Poetry Octathlon Rules Laid Bare

by Mike Freakman

London, Aug. 10  (AHP2 News Service)  –– The Interlocal Poetry Olympics Committee (IPOC) announced today the eagerly anticipated rules for the first Poetry Octathlon Event (POE), which will be played at the Fall 2012 Olympics in Rangoon. Salvage Holding, Olympic Poetry Commissioner (OPC), said that those wishing to enter the qualifying trials should submit their entries on-line at http://where-the-sun-don’t-shine-&-the-moon’s-just-another-word-for-fading-memory.com.  All fully completed entries will be compensated with a check for $100, paid for by the universal poetry tax (UPT).    

“The Octathlon must be performed at a single sitting, with one hour devoted to each plank, for an overall 8-hour time limit,” Holding explained. Since this will be a Massive On-line Poetry Event (MOPE), time constraints will be self-governing. Rollweck: the Watch-that-Comes-with-a-Kimmelweck bun® is an official sponsor of IPOC and many MOPE competitors will be using Rollweck® stopwatches. A stopwatch is an increasingly necessary tool for contemporary on-the-go poets who use timed sequences as prosodic devices. “The Rollweck® Olympics Poetry Initiative (ROPI) is an international philanthropic program,” Holding explained, “created to assist average, disappointed poets to become somebodies instead of the nobodies that they are, let’s face it.”

Holding itemized the planks of the Octathlon, which has its original source in ancient Greek literary games that were common among Dionysian cults:

1. Serial: 20 sentences taken from 20 different existing sources, which must include reference to all 7 continents, one Classical and one modern literary allusion, one reference to a TV series, one quotation from a popular song, and one reference to a Rollweck watch; points deducted for homogeneity of sources. (South Americans may opt to refer to America as one continent.)

2. Elliptical: Field layout with 1 to 6 words per line, 24 lines total, and no lines connectable into complete sentences, on an environmental or ecological theme. Poems should emphasize poise and gracefulness with deductions for abrupt juxtapositions, visible faktura, or threatening formal affect.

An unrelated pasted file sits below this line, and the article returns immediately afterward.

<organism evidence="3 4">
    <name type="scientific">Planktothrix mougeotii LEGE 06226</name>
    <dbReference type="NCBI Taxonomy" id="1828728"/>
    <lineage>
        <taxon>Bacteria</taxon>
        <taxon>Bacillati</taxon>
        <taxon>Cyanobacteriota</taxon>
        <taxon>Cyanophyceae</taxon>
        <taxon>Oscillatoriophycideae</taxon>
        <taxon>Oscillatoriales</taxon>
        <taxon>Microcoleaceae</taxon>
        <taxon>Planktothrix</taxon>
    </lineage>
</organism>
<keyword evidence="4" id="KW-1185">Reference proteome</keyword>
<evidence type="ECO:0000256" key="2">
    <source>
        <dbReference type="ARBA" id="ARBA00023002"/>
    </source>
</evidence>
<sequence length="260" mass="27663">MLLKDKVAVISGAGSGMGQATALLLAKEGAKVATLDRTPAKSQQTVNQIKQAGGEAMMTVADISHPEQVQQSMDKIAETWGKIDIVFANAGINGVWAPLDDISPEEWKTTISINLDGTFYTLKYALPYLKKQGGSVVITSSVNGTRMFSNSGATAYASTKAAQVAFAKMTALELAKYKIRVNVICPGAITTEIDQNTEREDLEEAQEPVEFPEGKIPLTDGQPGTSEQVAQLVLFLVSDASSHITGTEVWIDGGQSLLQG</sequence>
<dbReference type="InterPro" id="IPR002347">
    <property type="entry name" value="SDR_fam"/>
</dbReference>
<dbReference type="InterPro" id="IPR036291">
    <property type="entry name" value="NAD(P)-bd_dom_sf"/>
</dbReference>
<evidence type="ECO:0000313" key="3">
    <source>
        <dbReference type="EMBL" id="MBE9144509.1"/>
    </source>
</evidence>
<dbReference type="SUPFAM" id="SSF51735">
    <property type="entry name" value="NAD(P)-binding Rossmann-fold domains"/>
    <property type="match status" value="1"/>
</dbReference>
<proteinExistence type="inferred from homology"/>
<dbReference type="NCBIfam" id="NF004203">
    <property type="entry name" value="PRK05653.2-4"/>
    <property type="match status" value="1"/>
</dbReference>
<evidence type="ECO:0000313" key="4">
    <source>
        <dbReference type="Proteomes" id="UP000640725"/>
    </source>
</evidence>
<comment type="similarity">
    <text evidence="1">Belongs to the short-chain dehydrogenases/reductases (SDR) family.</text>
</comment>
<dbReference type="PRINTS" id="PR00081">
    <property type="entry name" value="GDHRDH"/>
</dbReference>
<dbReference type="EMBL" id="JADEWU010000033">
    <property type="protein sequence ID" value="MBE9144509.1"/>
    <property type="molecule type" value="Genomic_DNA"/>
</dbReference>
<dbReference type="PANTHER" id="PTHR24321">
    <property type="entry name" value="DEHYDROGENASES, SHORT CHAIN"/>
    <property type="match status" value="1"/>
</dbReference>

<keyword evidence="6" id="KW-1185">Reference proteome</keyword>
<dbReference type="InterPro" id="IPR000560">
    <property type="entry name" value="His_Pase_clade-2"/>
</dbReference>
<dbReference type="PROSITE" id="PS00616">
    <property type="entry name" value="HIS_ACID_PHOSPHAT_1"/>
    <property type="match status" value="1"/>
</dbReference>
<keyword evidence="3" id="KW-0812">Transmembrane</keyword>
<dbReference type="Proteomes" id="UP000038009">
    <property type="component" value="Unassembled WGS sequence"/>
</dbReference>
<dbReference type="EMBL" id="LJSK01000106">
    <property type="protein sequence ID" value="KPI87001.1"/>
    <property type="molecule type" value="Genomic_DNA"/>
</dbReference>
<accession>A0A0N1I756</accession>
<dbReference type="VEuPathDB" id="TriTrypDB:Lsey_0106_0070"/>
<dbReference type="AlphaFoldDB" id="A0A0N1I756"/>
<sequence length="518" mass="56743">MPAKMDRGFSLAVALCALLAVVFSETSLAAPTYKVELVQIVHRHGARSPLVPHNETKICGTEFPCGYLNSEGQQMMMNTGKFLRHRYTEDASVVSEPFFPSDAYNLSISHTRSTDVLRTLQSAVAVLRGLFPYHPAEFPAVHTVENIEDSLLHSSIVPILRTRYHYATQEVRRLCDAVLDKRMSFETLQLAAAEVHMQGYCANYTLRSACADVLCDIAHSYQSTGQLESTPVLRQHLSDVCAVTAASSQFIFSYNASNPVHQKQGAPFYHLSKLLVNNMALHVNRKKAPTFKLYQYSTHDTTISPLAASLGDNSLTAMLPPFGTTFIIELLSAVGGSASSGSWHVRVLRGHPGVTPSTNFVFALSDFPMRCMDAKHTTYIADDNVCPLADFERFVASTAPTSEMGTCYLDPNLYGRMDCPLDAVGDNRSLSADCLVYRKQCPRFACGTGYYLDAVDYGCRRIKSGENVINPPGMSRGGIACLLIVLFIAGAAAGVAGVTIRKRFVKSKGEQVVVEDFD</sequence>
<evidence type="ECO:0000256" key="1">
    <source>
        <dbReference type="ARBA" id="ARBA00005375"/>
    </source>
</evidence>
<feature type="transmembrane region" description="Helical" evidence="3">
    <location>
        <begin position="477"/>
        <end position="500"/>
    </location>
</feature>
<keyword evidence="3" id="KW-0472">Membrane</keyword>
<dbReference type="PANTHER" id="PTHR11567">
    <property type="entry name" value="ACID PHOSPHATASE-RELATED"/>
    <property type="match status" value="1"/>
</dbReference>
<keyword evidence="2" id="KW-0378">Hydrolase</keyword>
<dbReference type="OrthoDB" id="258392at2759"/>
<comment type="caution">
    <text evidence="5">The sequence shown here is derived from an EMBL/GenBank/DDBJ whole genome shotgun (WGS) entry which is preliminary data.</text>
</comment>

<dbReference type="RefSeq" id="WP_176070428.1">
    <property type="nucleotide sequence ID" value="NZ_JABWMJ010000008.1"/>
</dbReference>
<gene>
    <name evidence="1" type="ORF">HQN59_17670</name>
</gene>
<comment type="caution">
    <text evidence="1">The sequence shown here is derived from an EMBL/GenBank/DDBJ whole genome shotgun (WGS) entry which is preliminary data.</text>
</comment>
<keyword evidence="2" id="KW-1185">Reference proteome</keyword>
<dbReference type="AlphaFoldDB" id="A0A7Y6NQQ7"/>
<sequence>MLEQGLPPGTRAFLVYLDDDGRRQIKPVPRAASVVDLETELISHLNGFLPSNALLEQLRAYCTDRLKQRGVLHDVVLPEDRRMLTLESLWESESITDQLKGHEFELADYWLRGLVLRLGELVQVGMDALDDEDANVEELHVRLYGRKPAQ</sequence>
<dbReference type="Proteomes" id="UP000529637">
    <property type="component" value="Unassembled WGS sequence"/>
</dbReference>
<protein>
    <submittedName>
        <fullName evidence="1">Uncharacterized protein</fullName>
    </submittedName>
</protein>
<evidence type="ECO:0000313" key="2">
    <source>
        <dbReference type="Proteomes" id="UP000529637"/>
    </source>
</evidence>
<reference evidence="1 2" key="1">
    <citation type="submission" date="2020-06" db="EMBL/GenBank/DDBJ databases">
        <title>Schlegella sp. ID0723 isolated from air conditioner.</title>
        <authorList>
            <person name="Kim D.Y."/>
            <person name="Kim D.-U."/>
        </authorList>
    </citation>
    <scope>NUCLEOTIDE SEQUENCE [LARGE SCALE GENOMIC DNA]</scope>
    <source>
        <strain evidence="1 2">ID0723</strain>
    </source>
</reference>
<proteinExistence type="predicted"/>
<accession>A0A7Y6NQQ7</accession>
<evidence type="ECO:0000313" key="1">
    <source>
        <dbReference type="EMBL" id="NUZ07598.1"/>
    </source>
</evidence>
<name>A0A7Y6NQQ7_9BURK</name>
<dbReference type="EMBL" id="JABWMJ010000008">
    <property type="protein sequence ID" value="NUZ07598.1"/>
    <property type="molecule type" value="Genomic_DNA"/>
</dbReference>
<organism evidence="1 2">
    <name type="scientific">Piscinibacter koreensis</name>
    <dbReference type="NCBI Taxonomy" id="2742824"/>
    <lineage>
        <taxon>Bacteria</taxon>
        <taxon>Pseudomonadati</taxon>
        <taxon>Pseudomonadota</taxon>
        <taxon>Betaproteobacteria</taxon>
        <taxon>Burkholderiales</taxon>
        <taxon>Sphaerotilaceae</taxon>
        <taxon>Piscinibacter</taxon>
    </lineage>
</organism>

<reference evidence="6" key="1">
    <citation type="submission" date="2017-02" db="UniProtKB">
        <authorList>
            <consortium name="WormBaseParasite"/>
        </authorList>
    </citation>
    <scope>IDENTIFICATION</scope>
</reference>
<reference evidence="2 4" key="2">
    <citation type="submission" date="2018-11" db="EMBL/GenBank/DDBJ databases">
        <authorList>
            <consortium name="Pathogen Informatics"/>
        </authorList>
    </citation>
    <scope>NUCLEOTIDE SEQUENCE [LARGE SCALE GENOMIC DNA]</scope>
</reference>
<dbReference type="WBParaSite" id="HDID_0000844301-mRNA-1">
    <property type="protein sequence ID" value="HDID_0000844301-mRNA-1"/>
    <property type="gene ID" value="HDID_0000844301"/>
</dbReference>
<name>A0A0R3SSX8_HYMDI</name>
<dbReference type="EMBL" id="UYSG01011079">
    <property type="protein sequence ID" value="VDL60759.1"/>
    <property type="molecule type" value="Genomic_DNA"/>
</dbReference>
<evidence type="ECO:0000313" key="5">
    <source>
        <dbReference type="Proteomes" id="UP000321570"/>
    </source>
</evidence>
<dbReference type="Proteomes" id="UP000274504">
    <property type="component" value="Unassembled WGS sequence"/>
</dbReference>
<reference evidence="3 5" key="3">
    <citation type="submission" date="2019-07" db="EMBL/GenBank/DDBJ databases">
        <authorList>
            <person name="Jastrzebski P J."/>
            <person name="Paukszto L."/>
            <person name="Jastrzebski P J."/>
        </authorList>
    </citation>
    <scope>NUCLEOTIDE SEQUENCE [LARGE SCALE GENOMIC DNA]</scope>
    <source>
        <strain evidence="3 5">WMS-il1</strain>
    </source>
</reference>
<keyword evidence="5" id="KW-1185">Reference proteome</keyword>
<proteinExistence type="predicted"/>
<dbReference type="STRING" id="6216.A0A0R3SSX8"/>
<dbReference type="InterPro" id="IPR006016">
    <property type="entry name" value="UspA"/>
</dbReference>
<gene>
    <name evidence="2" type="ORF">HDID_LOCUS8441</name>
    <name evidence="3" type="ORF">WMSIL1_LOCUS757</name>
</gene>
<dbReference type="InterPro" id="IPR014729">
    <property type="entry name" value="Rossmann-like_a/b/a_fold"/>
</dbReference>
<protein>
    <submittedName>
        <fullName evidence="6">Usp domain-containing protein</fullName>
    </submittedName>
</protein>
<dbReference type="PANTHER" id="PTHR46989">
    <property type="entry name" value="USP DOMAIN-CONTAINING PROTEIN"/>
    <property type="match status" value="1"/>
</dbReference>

3. Free style: 14 lines.

4. Erotic: 10 lines focused on transgression, including at least one mention or allusion to a sexual organ or act and one reference to a beef on weck sandwich.

5. Scenic: Epiphanic first-person lyric turning on a transformation during or after an everyday activity or uncanny encounter with family member, friend, teacher, farm animal, or pet. Must include a loosely related anecdote about an ephemeral childhood or adolescent experience. 17 lines made up of broken complete sentences; no discernable alliteration, assonance, disjunction, or rhyme.

6. Poetics: 500-word essays on a single poem first published in the past two calendar years. The essay must include one close reading of a passage, a justified claim for aesthetic merit, a biographically relevant fact, a categorizing of the poem’s style giving one contemporary and one historical comparison, and an analysis of one hidden and one apparent ideological feature of the poem

7. Appropriation: 1000 words taken without editing from a single existing source; 3 to 12 words must be altered in a difficult-to-detect manner.

8. Political subject matter: 6 rhyming hexameter couplets making explicit reference to recent political injustice, social issue, or catastrophe. Probable cause must be identified.

•4th issue of S/N: NewWorldPoeticcs and free pdfs of earlier issues

•Gerald Bruns on Attack of the Difficult Poems and David Antin's Radical Coherency
•Three Compositions on Philosophy and Literature (1972):

A reading of Gertrude Stein’s The Making of Americans through Ludwig Wittgenstein’s Philosophical Investigations

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